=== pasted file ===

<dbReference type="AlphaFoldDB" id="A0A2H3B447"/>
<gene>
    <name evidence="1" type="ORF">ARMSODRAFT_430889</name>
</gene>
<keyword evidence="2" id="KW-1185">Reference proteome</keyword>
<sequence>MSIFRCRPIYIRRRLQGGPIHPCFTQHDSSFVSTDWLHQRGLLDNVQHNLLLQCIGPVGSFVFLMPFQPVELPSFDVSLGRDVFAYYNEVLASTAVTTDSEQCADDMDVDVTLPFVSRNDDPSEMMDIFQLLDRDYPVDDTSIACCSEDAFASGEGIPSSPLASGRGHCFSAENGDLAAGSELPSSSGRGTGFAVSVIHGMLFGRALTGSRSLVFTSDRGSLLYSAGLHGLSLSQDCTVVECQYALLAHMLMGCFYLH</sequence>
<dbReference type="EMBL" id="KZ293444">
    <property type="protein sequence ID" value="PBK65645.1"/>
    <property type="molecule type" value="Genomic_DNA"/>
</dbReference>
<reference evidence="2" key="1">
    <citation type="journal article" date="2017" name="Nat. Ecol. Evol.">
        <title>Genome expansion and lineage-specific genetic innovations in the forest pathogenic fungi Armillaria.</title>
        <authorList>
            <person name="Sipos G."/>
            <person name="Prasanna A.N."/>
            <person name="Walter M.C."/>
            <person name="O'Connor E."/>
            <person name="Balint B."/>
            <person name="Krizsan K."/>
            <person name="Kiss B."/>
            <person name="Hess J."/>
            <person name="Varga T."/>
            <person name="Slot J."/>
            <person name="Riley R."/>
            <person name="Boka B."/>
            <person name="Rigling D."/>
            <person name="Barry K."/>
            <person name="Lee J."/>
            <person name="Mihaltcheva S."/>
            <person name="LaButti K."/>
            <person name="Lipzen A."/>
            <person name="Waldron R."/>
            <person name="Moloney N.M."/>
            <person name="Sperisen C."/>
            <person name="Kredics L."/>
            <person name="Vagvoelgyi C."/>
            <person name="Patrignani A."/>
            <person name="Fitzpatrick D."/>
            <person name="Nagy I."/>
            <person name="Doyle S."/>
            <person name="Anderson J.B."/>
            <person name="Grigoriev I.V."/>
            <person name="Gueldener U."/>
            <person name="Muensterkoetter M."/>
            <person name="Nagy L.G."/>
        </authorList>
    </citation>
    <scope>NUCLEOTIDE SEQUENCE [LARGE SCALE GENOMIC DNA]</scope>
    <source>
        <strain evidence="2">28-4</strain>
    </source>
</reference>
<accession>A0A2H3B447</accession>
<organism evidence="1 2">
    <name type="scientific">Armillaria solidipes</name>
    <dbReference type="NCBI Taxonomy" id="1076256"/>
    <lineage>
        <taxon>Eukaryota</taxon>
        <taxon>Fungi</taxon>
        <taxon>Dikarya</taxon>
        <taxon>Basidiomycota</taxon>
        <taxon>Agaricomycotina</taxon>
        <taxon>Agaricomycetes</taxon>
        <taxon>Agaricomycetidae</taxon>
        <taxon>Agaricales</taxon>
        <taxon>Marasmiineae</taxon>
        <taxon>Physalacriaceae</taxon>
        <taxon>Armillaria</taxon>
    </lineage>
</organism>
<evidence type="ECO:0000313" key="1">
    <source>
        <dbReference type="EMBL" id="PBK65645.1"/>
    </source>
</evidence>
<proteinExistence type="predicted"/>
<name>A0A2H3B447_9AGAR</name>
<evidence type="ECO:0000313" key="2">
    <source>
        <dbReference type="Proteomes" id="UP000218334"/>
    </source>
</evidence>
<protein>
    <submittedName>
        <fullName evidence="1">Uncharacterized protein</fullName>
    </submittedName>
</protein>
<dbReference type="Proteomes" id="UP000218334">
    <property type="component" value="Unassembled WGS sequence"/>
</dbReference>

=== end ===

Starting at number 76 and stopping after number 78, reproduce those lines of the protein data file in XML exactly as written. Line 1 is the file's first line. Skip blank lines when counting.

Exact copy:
</evidence>
<proteinExistence type="predicted"/>
<name>A0A2H3B447_9AGAR</name>